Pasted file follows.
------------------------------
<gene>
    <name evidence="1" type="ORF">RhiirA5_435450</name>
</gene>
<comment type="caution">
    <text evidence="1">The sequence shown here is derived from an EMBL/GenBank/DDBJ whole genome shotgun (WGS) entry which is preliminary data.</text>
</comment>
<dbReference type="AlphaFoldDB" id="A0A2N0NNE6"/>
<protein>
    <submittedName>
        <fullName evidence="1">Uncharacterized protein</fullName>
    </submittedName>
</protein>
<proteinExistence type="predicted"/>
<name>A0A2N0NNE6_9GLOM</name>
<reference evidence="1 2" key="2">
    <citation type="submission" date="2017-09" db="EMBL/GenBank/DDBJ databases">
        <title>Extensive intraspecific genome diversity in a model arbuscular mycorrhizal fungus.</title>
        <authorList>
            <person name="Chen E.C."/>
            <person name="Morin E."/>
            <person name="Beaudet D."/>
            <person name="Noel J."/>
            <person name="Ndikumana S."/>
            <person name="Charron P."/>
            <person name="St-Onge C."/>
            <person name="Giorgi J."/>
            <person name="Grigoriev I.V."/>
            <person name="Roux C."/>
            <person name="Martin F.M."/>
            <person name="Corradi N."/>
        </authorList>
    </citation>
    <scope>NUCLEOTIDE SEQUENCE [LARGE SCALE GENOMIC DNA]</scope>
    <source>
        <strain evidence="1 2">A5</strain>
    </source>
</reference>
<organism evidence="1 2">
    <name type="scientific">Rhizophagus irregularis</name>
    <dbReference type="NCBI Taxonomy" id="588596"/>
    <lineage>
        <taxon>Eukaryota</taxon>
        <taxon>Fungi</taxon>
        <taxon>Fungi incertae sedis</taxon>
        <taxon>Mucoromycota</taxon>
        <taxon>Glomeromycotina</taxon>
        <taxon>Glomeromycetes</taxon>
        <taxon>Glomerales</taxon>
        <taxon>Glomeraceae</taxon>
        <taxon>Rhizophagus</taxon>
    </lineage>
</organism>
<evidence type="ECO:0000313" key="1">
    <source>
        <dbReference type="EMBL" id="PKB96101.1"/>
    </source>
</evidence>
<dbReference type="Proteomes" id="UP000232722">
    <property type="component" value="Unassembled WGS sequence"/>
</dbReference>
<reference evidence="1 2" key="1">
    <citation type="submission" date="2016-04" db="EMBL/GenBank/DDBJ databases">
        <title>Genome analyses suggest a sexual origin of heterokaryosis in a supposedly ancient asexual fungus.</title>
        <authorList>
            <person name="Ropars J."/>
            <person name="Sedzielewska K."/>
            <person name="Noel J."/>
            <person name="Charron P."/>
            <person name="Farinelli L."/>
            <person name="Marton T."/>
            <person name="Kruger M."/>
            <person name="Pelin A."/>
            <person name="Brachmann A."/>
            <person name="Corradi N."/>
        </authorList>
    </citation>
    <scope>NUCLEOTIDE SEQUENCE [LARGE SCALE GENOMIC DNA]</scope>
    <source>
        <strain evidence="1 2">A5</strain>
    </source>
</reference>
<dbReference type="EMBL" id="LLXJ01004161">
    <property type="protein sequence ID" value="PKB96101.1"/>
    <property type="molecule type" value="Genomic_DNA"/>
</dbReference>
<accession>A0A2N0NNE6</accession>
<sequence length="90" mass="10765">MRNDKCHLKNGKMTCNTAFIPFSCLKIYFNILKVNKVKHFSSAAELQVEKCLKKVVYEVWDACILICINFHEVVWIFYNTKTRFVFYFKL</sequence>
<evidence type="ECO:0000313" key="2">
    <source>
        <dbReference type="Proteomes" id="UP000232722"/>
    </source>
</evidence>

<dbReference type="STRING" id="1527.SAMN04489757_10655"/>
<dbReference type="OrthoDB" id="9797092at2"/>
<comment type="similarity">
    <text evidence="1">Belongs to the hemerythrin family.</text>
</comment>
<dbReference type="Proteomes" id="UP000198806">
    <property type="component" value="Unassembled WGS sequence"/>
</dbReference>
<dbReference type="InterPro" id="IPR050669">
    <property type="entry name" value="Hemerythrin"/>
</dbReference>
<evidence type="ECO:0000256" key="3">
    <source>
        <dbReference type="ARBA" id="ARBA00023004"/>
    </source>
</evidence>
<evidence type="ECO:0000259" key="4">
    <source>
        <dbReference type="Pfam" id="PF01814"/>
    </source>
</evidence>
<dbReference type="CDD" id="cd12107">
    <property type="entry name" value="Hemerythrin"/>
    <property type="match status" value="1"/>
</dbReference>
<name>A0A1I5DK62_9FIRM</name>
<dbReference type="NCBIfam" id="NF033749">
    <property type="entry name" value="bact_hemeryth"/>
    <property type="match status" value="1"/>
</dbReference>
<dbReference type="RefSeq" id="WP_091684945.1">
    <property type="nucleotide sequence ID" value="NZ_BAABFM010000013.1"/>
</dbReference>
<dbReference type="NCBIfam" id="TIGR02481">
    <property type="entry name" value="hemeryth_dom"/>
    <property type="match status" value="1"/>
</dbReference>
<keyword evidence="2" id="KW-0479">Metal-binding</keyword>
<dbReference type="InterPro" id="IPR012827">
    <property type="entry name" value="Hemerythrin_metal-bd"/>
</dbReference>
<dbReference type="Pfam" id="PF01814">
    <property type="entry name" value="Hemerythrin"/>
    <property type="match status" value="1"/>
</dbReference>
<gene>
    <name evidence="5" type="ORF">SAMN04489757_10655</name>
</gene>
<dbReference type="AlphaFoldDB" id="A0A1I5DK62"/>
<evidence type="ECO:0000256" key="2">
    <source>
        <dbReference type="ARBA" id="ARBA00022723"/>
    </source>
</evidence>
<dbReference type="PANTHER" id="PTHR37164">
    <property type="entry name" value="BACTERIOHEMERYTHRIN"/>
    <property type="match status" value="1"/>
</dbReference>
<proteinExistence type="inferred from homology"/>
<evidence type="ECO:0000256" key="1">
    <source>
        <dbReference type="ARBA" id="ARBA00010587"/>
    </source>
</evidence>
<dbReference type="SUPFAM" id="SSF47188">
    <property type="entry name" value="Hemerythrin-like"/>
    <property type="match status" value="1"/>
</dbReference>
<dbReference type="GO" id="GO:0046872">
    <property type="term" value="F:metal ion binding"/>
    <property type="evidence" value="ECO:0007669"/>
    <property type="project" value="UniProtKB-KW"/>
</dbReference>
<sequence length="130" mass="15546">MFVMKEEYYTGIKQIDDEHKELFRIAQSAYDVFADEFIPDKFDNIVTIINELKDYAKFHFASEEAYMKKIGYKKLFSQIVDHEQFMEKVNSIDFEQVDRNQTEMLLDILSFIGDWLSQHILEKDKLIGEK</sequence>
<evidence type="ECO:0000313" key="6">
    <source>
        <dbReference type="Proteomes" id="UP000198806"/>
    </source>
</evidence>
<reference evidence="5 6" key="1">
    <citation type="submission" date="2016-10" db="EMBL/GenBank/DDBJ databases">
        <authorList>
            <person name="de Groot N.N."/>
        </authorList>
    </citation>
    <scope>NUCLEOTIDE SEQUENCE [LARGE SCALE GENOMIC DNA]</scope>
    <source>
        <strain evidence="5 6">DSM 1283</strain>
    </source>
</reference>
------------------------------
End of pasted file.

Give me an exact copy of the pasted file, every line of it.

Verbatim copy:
<gene>
    <name evidence="1" type="ORF">RhiirA5_435450</name>
</gene>
<comment type="caution">
    <text evidence="1">The sequence shown here is derived from an EMBL/GenBank/DDBJ whole genome shotgun (WGS) entry which is preliminary data.</text>
</comment>
<dbReference type="AlphaFoldDB" id="A0A2N0NNE6"/>
<protein>
    <submittedName>
        <fullName evidence="1">Uncharacterized protein</fullName>
    </submittedName>
</protein>
<proteinExistence type="predicted"/>
<name>A0A2N0NNE6_9GLOM</name>
<reference evidence="1 2" key="2">
    <citation type="submission" date="2017-09" db="EMBL/GenBank/DDBJ databases">
        <title>Extensive intraspecific genome diversity in a model arbuscular mycorrhizal fungus.</title>
        <authorList>
            <person name="Chen E.C."/>
            <person name="Morin E."/>
            <person name="Beaudet D."/>
            <person name="Noel J."/>
            <person name="Ndikumana S."/>
            <person name="Charron P."/>
            <person name="St-Onge C."/>
            <person name="Giorgi J."/>
            <person name="Grigoriev I.V."/>
            <person name="Roux C."/>
            <person name="Martin F.M."/>
            <person name="Corradi N."/>
        </authorList>
    </citation>
    <scope>NUCLEOTIDE SEQUENCE [LARGE SCALE GENOMIC DNA]</scope>
    <source>
        <strain evidence="1 2">A5</strain>
    </source>
</reference>
<organism evidence="1 2">
    <name type="scientific">Rhizophagus irregularis</name>
    <dbReference type="NCBI Taxonomy" id="588596"/>
    <lineage>
        <taxon>Eukaryota</taxon>
        <taxon>Fungi</taxon>
        <taxon>Fungi incertae sedis</taxon>
        <taxon>Mucoromycota</taxon>
        <taxon>Glomeromycotina</taxon>
        <taxon>Glomeromycetes</taxon>
        <taxon>Glomerales</taxon>
        <taxon>Glomeraceae</taxon>
        <taxon>Rhizophagus</taxon>
    </lineage>
</organism>
<evidence type="ECO:0000313" key="1">
    <source>
        <dbReference type="EMBL" id="PKB96101.1"/>
    </source>
</evidence>
<dbReference type="Proteomes" id="UP000232722">
    <property type="component" value="Unassembled WGS sequence"/>
</dbReference>
<reference evidence="1 2" key="1">
    <citation type="submission" date="2016-04" db="EMBL/GenBank/DDBJ databases">
        <title>Genome analyses suggest a sexual origin of heterokaryosis in a supposedly ancient asexual fungus.</title>
        <authorList>
            <person name="Ropars J."/>
            <person name="Sedzielewska K."/>
            <person name="Noel J."/>
            <person name="Charron P."/>
            <person name="Farinelli L."/>
            <person name="Marton T."/>
            <person name="Kruger M."/>
            <person name="Pelin A."/>
            <person name="Brachmann A."/>
            <person name="Corradi N."/>
        </authorList>
    </citation>
    <scope>NUCLEOTIDE SEQUENCE [LARGE SCALE GENOMIC DNA]</scope>
    <source>
        <strain evidence="1 2">A5</strain>
    </source>
</reference>
<dbReference type="EMBL" id="LLXJ01004161">
    <property type="protein sequence ID" value="PKB96101.1"/>
    <property type="molecule type" value="Genomic_DNA"/>
</dbReference>
<accession>A0A2N0NNE6</accession>
<sequence length="90" mass="10765">MRNDKCHLKNGKMTCNTAFIPFSCLKIYFNILKVNKVKHFSSAAELQVEKCLKKVVYEVWDACILICINFHEVVWIFYNTKTRFVFYFKL</sequence>
<evidence type="ECO:0000313" key="2">
    <source>
        <dbReference type="Proteomes" id="UP000232722"/>
    </source>
</evidence>

<dbReference type="STRING" id="1527.SAMN04489757_10655"/>
<dbReference type="OrthoDB" id="9797092at2"/>
<comment type="similarity">
    <text evidence="1">Belongs to the hemerythrin family.</text>
</comment>
<dbReference type="Proteomes" id="UP000198806">
    <property type="component" value="Unassembled WGS sequence"/>
</dbReference>
<dbReference type="InterPro" id="IPR050669">
    <property type="entry name" value="Hemerythrin"/>
</dbReference>
<evidence type="ECO:0000256" key="3">
    <source>
        <dbReference type="ARBA" id="ARBA00023004"/>
    </source>
</evidence>
<evidence type="ECO:0000259" key="4">
    <source>
        <dbReference type="Pfam" id="PF01814"/>
    </source>
</evidence>
<dbReference type="CDD" id="cd12107">
    <property type="entry name" value="Hemerythrin"/>
    <property type="match status" value="1"/>
</dbReference>
<name>A0A1I5DK62_9FIRM</name>
<dbReference type="NCBIfam" id="NF033749">
    <property type="entry name" value="bact_hemeryth"/>
    <property type="match status" value="1"/>
</dbReference>
<dbReference type="RefSeq" id="WP_091684945.1">
    <property type="nucleotide sequence ID" value="NZ_BAABFM010000013.1"/>
</dbReference>
<dbReference type="NCBIfam" id="TIGR02481">
    <property type="entry name" value="hemeryth_dom"/>
    <property type="match status" value="1"/>
</dbReference>
<keyword evidence="2" id="KW-0479">Metal-binding</keyword>
<dbReference type="InterPro" id="IPR012827">
    <property type="entry name" value="Hemerythrin_metal-bd"/>
</dbReference>
<dbReference type="Pfam" id="PF01814">
    <property type="entry name" value="Hemerythrin"/>
    <property type="match status" value="1"/>
</dbReference>
<gene>
    <name evidence="5" type="ORF">SAMN04489757_10655</name>
</gene>
<dbReference type="AlphaFoldDB" id="A0A1I5DK62"/>
<evidence type="ECO:0000256" key="2">
    <source>
        <dbReference type="ARBA" id="ARBA00022723"/>
    </source>
</evidence>
<dbReference type="PANTHER" id="PTHR37164">
    <property type="entry name" value="BACTERIOHEMERYTHRIN"/>
    <property type="match status" value="1"/>
</dbReference>
<proteinExistence type="inferred from homology"/>
<evidence type="ECO:0000256" key="1">
    <source>
        <dbReference type="ARBA" id="ARBA00010587"/>
    </source>
</evidence>
<dbReference type="SUPFAM" id="SSF47188">
    <property type="entry name" value="Hemerythrin-like"/>
    <property type="match status" value="1"/>
</dbReference>
<dbReference type="GO" id="GO:0046872">
    <property type="term" value="F:metal ion binding"/>
    <property type="evidence" value="ECO:0007669"/>
    <property type="project" value="UniProtKB-KW"/>
</dbReference>
<sequence length="130" mass="15546">MFVMKEEYYTGIKQIDDEHKELFRIAQSAYDVFADEFIPDKFDNIVTIINELKDYAKFHFASEEAYMKKIGYKKLFSQIVDHEQFMEKVNSIDFEQVDRNQTEMLLDILSFIGDWLSQHILEKDKLIGEK</sequence>
<evidence type="ECO:0000313" key="6">
    <source>
        <dbReference type="Proteomes" id="UP000198806"/>
    </source>
</evidence>
<reference evidence="5 6" key="1">
    <citation type="submission" date="2016-10" db="EMBL/GenBank/DDBJ databases">
        <authorList>
            <person name="de Groot N.N."/>
        </authorList>
    </citation>
    <scope>NUCLEOTIDE SEQUENCE [LARGE SCALE GENOMIC DNA]</scope>
    <source>
        <strain evidence="5 6">DSM 1283</strain>
    </source>
</reference>